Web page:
Skin of a jackal used as a medicine man's bag or puppet, Uganda, c. 1880-1920
A shaman in Uganda, East Africa, probably used this dried jackal skin. Shamen were once referred to as medicine men. The skin may have held herbs, minerals and objects for divination. Distinctive clothes and accessories such as this bag identify healers and show their high status within their community. The skin may also have been used as a ‘puppet like figure’ in healing ceremonies. Traits are associated with different animals within many African cultures. These include bravery (lions) and cunning (jackals). They are linked with individuals such as chiefs or medicine men. The wearer of the skin of that animal can adopt those traits and use them to their advantage.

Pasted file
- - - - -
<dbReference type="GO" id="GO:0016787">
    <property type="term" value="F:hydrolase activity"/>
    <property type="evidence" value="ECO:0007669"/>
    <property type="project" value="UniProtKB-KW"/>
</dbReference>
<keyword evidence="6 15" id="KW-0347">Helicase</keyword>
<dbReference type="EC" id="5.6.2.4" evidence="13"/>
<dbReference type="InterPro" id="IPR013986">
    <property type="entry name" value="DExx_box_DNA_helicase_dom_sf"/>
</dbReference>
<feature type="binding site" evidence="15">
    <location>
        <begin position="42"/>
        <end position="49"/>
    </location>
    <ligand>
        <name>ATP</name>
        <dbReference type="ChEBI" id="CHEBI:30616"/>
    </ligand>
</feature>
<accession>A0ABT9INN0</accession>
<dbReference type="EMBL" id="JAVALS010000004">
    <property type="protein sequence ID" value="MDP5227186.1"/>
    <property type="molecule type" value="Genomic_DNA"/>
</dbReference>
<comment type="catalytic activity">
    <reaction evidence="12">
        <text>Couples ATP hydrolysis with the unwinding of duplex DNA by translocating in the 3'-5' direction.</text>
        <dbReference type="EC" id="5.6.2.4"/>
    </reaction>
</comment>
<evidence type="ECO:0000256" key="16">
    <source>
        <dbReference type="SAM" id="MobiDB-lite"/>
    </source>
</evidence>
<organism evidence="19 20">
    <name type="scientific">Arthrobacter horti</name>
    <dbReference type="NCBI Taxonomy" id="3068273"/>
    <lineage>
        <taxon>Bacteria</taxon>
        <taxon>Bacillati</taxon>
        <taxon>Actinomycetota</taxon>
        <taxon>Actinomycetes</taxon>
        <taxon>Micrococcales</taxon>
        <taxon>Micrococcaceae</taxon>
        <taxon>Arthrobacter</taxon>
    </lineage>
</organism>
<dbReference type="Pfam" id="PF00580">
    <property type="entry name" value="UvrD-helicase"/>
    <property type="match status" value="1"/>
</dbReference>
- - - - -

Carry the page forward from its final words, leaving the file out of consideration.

Related Themes and Topics
Glossary: medicine pouch
Glossary: Traditional African medicine